• Vitor Sessak—I mostly remember him for reverse engineering TwinVQ, before his work the only way to play VQFs on Linux was using some binary plugin for XMMS;
  • Kostya Shishkov—I was (and still is) mostly interested in learning out how the codecs work and wrote decoders mostly as a by-product (which affected their quality). I also touched all parts of FFmpeg and libav except for the filter system and audio resampling and I’m also responsible for introducing the cursed concept of packet side data;
  • Ewald Snel;
  • Sascha Sommer;
  • Roberto Togni;
  • Laszlo Torok—he’s responsible for Apple MACE decoder, I suppose. There’s no other information about him;
  • Daniel Verkamp;
  • Cyril Zorin—there’s a sad story related to him. He was referred to by ScummVM folks (or was it Mike?) in order to bring SMUSH/Insane decoder but he got disgusted by the atmosphere and left. So his work was later picked up and extended by me and even later by Paul B. Mahol (who will be discussed in some later post).

In the later years reverse engineering has not become easier, the improvement of reverse-engineering tools is compensated by the rising complexity of the software. Plus there’s a shift to the formats with open specifications (even if in some cases it takes hundreds of Swiss francs to open those specifications). So the interest in reverse engineering codecs is waning and people leaving for other things are not replaced by new ones. Still, there were people doing it later and they will be mentioned when the time comes.

5 Responses to “FFhistory: early reverse engineers”

  1. Whoo! Now I know I’ve made it when I’ve been name-dropped in a Kostya blog post! 🙂

    BTW, on the matter of reverse engineering, have you seen the recent item about G-3PO, the protocol droid for Ghidra (A Script that Solicits GPT-3 for Comments on Decompiled Code)? Might it make human reverse engineers obsolete?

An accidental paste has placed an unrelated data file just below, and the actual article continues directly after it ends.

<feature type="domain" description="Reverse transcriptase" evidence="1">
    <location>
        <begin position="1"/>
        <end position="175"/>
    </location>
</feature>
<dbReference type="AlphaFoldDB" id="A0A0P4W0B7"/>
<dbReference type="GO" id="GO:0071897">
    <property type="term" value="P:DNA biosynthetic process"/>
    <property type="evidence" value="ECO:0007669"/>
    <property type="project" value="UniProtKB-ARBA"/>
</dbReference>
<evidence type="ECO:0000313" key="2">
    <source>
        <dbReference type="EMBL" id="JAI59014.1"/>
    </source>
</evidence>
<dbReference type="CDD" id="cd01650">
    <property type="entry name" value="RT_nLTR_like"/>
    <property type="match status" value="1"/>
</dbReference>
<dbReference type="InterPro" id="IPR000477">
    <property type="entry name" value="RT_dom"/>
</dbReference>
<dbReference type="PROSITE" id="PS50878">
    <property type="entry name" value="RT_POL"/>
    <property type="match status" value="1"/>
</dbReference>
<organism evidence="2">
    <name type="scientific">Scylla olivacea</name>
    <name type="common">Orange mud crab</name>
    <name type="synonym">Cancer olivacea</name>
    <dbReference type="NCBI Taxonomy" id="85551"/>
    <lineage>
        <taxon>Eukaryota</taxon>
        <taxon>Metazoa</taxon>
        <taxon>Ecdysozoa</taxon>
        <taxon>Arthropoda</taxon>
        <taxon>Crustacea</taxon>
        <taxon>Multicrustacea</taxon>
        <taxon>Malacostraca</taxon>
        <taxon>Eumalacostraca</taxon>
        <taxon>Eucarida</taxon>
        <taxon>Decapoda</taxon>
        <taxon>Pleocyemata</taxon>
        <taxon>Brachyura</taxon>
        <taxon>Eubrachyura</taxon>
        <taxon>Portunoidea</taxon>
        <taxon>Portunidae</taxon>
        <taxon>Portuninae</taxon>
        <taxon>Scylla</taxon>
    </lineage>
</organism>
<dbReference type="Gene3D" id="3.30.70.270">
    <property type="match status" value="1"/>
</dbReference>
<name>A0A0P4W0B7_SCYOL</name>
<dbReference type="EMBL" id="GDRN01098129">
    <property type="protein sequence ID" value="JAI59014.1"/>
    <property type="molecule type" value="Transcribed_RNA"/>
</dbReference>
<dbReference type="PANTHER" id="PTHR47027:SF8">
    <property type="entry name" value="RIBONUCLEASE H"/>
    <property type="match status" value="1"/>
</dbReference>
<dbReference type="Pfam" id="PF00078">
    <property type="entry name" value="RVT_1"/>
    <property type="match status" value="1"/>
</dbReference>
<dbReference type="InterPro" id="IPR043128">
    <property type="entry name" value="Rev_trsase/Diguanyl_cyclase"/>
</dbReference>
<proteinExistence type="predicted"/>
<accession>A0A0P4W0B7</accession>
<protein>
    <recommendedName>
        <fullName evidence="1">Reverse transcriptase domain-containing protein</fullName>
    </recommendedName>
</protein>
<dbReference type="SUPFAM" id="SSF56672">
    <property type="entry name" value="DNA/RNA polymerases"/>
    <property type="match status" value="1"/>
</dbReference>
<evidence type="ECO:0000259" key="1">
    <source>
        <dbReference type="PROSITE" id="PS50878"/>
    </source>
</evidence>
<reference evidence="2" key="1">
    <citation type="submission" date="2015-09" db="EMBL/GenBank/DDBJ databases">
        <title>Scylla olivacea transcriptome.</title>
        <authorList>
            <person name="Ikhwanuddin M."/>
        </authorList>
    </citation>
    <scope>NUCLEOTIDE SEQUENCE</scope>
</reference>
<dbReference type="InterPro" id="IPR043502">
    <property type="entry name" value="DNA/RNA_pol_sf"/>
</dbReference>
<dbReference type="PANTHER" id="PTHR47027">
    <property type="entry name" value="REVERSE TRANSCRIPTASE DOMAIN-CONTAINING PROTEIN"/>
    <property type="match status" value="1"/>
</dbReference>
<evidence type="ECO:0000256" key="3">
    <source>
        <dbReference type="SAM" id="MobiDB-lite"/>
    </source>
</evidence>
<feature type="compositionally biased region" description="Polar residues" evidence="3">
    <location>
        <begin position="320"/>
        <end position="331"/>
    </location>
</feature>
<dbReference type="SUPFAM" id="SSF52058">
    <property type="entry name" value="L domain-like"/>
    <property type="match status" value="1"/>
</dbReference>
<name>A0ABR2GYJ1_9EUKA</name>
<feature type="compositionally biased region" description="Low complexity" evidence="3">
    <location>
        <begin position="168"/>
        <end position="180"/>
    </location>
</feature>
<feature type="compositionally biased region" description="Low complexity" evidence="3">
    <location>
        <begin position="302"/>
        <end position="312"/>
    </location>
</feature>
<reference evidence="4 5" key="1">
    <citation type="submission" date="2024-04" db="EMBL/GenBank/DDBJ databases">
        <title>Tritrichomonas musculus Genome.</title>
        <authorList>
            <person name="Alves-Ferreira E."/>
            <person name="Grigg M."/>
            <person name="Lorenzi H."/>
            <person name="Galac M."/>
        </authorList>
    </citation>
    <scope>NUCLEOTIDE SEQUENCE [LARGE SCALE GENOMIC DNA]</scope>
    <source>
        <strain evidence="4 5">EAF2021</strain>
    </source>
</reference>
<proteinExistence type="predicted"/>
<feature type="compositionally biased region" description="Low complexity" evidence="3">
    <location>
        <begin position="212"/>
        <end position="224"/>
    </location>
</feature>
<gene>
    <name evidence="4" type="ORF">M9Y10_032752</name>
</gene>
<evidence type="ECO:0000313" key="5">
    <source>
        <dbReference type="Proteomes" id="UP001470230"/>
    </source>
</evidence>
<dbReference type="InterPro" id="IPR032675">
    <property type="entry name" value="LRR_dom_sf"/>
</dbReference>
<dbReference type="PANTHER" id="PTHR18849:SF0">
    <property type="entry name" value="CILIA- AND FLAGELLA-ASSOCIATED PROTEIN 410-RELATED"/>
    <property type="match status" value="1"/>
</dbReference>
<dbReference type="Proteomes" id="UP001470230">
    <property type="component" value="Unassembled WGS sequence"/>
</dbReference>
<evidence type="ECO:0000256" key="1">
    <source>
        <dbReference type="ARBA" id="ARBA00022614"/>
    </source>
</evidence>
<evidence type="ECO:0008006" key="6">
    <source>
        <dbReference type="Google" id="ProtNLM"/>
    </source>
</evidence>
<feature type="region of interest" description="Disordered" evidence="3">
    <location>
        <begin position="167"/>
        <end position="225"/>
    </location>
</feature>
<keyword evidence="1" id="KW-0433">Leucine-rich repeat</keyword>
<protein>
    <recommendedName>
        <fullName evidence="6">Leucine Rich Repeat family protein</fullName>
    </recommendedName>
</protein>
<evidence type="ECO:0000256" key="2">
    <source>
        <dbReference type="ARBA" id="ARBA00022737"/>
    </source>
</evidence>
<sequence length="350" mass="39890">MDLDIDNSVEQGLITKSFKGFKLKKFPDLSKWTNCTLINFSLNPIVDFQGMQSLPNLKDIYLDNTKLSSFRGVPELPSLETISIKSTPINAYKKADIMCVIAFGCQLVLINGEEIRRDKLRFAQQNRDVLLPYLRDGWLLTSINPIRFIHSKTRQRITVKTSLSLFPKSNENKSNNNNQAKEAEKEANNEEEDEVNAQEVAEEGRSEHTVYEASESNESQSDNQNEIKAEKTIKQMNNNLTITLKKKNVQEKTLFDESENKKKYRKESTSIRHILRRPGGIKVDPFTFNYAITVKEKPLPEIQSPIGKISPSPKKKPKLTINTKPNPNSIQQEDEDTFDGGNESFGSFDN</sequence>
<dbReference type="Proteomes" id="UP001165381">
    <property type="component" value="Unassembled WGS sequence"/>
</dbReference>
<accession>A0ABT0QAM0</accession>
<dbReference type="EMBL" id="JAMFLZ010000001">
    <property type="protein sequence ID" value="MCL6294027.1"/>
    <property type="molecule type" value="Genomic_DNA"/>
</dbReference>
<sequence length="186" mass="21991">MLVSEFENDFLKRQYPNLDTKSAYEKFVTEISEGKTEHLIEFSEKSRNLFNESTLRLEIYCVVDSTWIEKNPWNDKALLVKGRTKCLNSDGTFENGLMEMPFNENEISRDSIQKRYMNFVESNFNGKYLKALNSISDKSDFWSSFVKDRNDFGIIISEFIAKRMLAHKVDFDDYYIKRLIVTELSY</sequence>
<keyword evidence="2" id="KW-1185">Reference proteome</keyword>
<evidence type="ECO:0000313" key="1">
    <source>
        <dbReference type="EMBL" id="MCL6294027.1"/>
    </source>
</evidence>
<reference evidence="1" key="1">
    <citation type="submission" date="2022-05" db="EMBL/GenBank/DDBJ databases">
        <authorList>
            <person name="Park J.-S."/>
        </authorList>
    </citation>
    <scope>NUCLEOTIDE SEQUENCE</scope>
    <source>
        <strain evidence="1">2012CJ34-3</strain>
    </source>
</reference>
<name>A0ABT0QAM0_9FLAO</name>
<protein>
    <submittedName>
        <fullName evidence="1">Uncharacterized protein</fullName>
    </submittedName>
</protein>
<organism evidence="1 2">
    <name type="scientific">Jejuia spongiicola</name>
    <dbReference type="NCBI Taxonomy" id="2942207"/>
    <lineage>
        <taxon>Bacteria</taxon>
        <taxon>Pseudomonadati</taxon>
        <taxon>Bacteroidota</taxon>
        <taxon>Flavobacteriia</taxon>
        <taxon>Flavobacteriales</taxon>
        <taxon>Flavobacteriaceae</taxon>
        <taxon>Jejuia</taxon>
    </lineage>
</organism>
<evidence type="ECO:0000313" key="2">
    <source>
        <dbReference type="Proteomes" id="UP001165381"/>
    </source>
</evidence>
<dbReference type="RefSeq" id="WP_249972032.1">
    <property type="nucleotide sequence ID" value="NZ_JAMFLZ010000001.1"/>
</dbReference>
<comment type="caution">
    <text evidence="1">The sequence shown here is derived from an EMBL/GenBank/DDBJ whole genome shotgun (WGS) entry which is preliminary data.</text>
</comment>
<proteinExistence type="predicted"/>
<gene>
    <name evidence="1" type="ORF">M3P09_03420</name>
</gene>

2. Kostya says:

    You fully deserve it to be mentioned in opensource multimedia history.

    As for those neural networks, so far they can only replace politicians and PR officers. Unlike many others I expect some version of Goodhart’s law to be in action: all those neural networks will produce output that conforms to some metric but not to the desired outcome (our prof once said that the problem with DB systems that take queries in human language is that humans often fail to formulate those queries in natural language). But of course neural networks will be used to decompile equally “wonderful” NN-generated code with varying results.

  3. […] Michael Niedermayer, the same talents to reverse engineer codecs as in many people mentioned in the post about them, the same diva behaviour as in Baptiste Coudurier, the same versatility as elenril, the same […]

  4. Lionel-Luna says:

    Hi, I did some research on ATRAC for a hobby project and am quiet stuck now after days of online research. I found some samples and bits of information here and there but nothing concrete or complete. If Maxim Poliakovski reverse engineered ATRAC and all Sony specifications referenced in various media standards just don’t exist on the internet and barely go beyond revisions of 1.X anyway – that means any full description of ATRAC or MD file formats is lost? Or did I miss something about that?
    Anyway, thanks to everyone trying to save some codecs – have fun!

  5. Kostya says:

    To the best of my knowledge, the Walkman/MiniDisc company is known for being very proprietary so I doubt they’ve released much information (maybe except in patents but good luck finding the relevant ones and deciphering them).

    So all information we know is essentially thanks to the group of the enthusiasts who hacked MiniDisc players in order to be able to transfer data from the media, those who reverse engineered formats and codecs (IIRC there was some PC software allowing working with them so it helped REing efforts).

    In theory we may still see the original documentation one day (maybe after yet another hackers’ breach and leak) but I’d not bet on it.